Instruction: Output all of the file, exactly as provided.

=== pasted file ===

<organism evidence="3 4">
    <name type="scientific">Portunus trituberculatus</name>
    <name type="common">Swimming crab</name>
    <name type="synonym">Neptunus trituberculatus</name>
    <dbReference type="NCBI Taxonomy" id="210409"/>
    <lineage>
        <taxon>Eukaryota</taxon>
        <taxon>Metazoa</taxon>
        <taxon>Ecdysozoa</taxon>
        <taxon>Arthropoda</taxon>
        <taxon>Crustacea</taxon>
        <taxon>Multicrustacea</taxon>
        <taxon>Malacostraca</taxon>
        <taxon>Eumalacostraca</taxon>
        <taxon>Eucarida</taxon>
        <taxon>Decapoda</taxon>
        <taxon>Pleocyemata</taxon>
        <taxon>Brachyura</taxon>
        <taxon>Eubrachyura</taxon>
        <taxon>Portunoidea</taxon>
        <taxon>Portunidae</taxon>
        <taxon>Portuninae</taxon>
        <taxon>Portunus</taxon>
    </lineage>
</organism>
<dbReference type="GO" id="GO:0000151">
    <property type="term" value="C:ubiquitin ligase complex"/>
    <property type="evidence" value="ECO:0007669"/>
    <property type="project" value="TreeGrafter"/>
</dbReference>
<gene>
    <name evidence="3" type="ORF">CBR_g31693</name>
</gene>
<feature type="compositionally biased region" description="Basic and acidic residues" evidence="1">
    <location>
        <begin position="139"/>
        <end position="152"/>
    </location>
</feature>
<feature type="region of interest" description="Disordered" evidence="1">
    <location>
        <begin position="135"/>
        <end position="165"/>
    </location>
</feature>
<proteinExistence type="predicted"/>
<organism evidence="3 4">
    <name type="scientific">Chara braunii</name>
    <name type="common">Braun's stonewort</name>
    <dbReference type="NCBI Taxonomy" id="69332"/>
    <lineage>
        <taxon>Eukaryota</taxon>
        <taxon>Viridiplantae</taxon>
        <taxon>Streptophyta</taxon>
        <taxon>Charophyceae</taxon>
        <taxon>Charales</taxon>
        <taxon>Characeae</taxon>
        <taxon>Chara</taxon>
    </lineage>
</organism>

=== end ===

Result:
<organism evidence="3 4">
    <name type="scientific">Portunus trituberculatus</name>
    <name type="common">Swimming crab</name>
    <name type="synonym">Neptunus trituberculatus</name>
    <dbReference type="NCBI Taxonomy" id="210409"/>
    <lineage>
        <taxon>Eukaryota</taxon>
        <taxon>Metazoa</taxon>
        <taxon>Ecdysozoa</taxon>
        <taxon>Arthropoda</taxon>
        <taxon>Crustacea</taxon>
        <taxon>Multicrustacea</taxon>
        <taxon>Malacostraca</taxon>
        <taxon>Eumalacostraca</taxon>
        <taxon>Eucarida</taxon>
        <taxon>Decapoda</taxon>
        <taxon>Pleocyemata</taxon>
        <taxon>Brachyura</taxon>
        <taxon>Eubrachyura</taxon>
        <taxon>Portunoidea</taxon>
        <taxon>Portunidae</taxon>
        <taxon>Portuninae</taxon>
        <taxon>Portunus</taxon>
    </lineage>
</organism>
<dbReference type="GO" id="GO:0000151">
    <property type="term" value="C:ubiquitin ligase complex"/>
    <property type="evidence" value="ECO:0007669"/>
    <property type="project" value="TreeGrafter"/>
</dbReference>
<gene>
    <name evidence="3" type="ORF">CBR_g31693</name>
</gene>
<feature type="compositionally biased region" description="Basic and acidic residues" evidence="1">
    <location>
        <begin position="139"/>
        <end position="152"/>
    </location>
</feature>
<feature type="region of interest" description="Disordered" evidence="1">
    <location>
        <begin position="135"/>
        <end position="165"/>
    </location>
</feature>
<proteinExistence type="predicted"/>
<organism evidence="3 4">
    <name type="scientific">Chara braunii</name>
    <name type="common">Braun's stonewort</name>
    <dbReference type="NCBI Taxonomy" id="69332"/>
    <lineage>
        <taxon>Eukaryota</taxon>
        <taxon>Viridiplantae</taxon>
        <taxon>Streptophyta</taxon>
        <taxon>Charophyceae</taxon>
        <taxon>Charales</taxon>
        <taxon>Characeae</taxon>
        <taxon>Chara</taxon>
    </lineage>
</organism>